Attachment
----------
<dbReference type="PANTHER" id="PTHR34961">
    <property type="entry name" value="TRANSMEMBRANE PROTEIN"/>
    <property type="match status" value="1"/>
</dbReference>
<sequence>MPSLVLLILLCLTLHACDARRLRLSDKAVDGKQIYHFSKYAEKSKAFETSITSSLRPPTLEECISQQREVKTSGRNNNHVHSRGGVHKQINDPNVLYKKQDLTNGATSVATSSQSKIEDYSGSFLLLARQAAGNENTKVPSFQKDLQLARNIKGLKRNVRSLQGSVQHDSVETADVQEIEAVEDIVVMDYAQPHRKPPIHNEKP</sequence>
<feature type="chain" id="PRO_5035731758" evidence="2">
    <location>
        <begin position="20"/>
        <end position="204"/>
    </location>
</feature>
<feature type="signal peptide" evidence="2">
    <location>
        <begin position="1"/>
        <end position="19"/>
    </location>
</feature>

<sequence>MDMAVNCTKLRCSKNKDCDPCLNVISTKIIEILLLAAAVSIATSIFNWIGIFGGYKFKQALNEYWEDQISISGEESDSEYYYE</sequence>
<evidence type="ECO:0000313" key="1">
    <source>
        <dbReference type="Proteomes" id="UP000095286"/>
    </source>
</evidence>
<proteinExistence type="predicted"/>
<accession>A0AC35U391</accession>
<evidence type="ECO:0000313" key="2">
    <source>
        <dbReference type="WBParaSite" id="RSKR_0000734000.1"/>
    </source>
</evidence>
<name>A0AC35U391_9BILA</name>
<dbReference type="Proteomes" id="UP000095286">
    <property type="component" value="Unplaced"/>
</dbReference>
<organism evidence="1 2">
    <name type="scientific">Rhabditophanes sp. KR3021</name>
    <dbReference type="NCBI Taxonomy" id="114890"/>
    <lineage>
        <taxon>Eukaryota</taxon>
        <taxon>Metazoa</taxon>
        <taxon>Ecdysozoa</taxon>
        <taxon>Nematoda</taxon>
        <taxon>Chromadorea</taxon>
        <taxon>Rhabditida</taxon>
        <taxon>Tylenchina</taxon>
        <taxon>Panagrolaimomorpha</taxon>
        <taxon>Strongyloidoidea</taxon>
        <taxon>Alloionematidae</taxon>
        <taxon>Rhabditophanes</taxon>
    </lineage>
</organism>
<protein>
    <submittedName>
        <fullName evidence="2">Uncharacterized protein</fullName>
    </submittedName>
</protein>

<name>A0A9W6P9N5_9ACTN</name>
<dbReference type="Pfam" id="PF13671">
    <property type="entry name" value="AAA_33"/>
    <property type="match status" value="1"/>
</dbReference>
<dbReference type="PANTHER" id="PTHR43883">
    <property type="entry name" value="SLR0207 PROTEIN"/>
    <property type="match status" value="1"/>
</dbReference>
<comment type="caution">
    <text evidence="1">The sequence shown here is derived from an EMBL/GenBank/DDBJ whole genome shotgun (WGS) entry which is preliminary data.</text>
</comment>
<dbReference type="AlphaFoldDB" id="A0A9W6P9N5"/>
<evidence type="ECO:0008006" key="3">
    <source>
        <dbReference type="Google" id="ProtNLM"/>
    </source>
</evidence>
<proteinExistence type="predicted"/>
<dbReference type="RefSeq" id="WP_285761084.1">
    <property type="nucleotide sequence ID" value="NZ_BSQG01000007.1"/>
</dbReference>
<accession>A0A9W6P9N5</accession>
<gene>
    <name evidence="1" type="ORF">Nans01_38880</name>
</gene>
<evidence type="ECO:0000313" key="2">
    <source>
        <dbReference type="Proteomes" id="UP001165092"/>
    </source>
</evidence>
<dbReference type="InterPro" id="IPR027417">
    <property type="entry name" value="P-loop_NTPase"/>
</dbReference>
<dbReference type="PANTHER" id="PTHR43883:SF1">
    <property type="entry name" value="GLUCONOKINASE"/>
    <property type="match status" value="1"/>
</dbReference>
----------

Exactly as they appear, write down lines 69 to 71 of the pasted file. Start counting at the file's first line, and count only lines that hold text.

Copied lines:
<dbReference type="AlphaFoldDB" id="A0A9W6P9N5"/>
<evidence type="ECO:0008006" key="3">
    <source>